Loving Freddy Krueger Kiss
In the second film in the long-running horror film franchise, girlfriend Lisa Webber (Kim Myers) assured possessed boyfriend Jesse Walsh (Mark Patton) that he needn't feel overtaken by demonic, gloved killer Freddy Krueger (Robert Englund). She urged him to fight back against his nightmares and bad dreams:
During a final showdown against Freddy in an abandoned Springwood power plant, she spoke directly to Jesse inside of him: "Jesse, I know you're in there. Stop him!" When she was grabbed and Freddy threatened to kill her, she vowed: "I love you, Jesse" to weaken Freddy's power.
While ignoring his maniacal threats and assertions that Jesse was dead, she thwarted the killer with a firm and angry statement:
To help Jesse fight Freddy from the inside, through the power of love, she strengthened Jesse as Freddy lost control: "He can't hold you, Jesse. He's losing his grip. You can get out." She grabbed Freddy, removed his hat, stroked his head, pressed her lips toward him and kissed him, even as Freddy asserted: "He'll die with both of us." He pushed her away, as the pipes and railings in the factory caught on fire, and he was consumed in the flames, melting his flesh and causing his demise.
Afterwards, the charred corpse suddenly moved -- and Jesse emerged from Freddy's blackened and singed ashes.
The Sure Thing (1985)
Meaningful First Kiss Under the Stars
Director Rob Reiner's romantic comedy told about a cross-country journey experience shared between two seemingly-incompatible coeds, both college students, traveling from New England to the West Coast:
He was on his way to meet a "sure thing" dream date in Los Angeles -- a sexy "blonde in a string bikini" (Nicollette Sheridan), while she was traveling to UCLA to visit her boyfriend Jason (Boyd Gaines).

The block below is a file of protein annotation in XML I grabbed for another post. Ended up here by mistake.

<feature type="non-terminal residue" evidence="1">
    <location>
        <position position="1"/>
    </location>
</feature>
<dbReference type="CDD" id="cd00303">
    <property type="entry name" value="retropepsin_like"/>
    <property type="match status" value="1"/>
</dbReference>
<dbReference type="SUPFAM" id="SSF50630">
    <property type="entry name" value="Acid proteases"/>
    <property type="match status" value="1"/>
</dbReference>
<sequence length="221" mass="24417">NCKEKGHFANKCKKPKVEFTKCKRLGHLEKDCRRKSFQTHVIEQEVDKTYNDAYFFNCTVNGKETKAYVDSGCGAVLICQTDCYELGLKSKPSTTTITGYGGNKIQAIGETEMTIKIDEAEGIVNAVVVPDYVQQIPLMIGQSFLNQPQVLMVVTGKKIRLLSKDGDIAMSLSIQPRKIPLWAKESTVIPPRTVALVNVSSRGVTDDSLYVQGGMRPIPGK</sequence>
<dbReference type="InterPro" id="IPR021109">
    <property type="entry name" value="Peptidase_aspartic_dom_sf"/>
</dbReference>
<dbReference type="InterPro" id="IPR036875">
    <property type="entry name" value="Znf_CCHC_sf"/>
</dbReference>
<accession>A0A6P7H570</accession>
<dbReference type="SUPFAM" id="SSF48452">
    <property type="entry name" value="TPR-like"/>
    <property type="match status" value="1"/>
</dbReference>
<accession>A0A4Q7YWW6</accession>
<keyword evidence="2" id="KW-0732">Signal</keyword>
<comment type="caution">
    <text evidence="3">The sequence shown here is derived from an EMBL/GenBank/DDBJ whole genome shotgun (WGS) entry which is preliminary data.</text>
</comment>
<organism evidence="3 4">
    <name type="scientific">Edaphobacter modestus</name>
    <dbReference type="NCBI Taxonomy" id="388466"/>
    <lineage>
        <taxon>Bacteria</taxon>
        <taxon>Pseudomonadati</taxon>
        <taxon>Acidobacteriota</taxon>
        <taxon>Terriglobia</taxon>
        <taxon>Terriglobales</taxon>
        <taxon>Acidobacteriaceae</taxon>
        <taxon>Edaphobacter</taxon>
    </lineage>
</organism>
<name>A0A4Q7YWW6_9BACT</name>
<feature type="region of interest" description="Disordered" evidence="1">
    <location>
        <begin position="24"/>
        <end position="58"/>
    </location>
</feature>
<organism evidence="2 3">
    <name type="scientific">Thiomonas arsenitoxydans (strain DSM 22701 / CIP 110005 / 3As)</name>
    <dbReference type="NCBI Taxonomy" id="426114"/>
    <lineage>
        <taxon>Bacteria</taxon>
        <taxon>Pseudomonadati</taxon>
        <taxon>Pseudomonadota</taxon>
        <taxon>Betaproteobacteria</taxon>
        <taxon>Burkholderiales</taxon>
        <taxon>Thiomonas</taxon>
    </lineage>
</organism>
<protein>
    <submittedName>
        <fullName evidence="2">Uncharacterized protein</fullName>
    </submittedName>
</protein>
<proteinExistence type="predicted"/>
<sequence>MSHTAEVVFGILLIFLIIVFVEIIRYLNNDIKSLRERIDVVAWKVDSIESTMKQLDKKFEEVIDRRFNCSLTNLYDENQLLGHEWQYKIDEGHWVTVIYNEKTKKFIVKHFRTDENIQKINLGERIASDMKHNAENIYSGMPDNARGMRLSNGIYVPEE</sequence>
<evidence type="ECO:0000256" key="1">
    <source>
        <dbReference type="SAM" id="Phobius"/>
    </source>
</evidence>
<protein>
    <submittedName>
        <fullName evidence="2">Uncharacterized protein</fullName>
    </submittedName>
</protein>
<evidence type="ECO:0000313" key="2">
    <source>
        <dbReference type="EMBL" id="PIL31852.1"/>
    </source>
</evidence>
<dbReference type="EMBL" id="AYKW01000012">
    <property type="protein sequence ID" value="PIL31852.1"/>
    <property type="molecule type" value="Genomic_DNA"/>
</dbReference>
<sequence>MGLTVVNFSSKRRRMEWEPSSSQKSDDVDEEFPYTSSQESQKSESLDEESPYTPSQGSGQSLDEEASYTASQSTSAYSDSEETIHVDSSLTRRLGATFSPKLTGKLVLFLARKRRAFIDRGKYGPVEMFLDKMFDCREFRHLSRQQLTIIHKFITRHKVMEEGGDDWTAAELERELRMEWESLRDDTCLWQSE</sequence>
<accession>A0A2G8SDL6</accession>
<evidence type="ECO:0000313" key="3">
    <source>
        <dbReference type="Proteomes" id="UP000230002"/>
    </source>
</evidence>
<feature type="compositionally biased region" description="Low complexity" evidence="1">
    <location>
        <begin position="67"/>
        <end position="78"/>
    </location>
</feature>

Afterwards, they both returned to the East Coast school after Christmas vacation, where an English essay he had written titled The Sure Thing was read outloud by his teacher Professor Taub (Viveca Lindfors) in the class that they shared:
One student called out: "He was a traitor," and Walter was pelted with a wadded piece of paper. But at that moment, Alison realized that he probably didn't sleep with his "sure thing." She turned to him:
Suddenly, they weren't in the classroom anymore, but were sharing a curtain-closing, feel-good ending kiss under the stars.
Forbidden Passionate Kisses
Peter Weir's suspenseful and dramatic thriller began with the murder of an undercover cop in the rest-room of a Philadelphia train station. The sole witness was a young 8 year-old Amish boy named Samuel Lapp (Luke Haas), who was traveling with his widowed mother Rachel (Kelly McGillis).
While investigating the murder and also seeking refuge (after being wounded by a gunshot) in the isolated, peace-loving, idyllic Amish community (Lancaster County), city detective John Book (Harrison Ford) ("The Englishman") began to establish a beautifully-realized yet illicit and romantic relationship with Rachel.
There were a few erotically-charged scenes in the midst of their cultural differences, building up to romantic kisses, such as:
Hannah and Her Sisters (1986)
An Impulsive and Uncontrollable Kiss
Woody Allen's finely-honed drama-comedy, full of urban New York angst, told about the intertwined lives of three sisters:
The first shot of the film was an extended, medium shot of the ravishing, youthful Lee in her grey sweater, the object of desire for Elliot (Michael Caine) - the bored husband of her sister Hannah.
In voiceover, he pined for her, as the camera (representing Elliot's point-of-view) followed her around Hannah's crowded apartment:
When she squeezed by him in a doorway with a tray of hors d'oeuvres, he admitted:
Later in the film, Elliot planned on non-chalantly bumping into Lee on the street, where he complimented her on how "bright and charming and beautiful" she was before they visited a bookstore together. And then shortly later, they were left alone in her loft studio-bedroom, where he was overcome with desire and lust over the beautiful young woman. He had been pondering how to cautiously seduce her with a verse of E.E. Cummings poetry (from page 112) in a book he had bought for her. As he stared at her, he thought to himself:
He suddenly grabbed Lee and kissed her wildly, unable to control his lustful passion. She cried out in surprise: "Elliot, don't!" He babbled: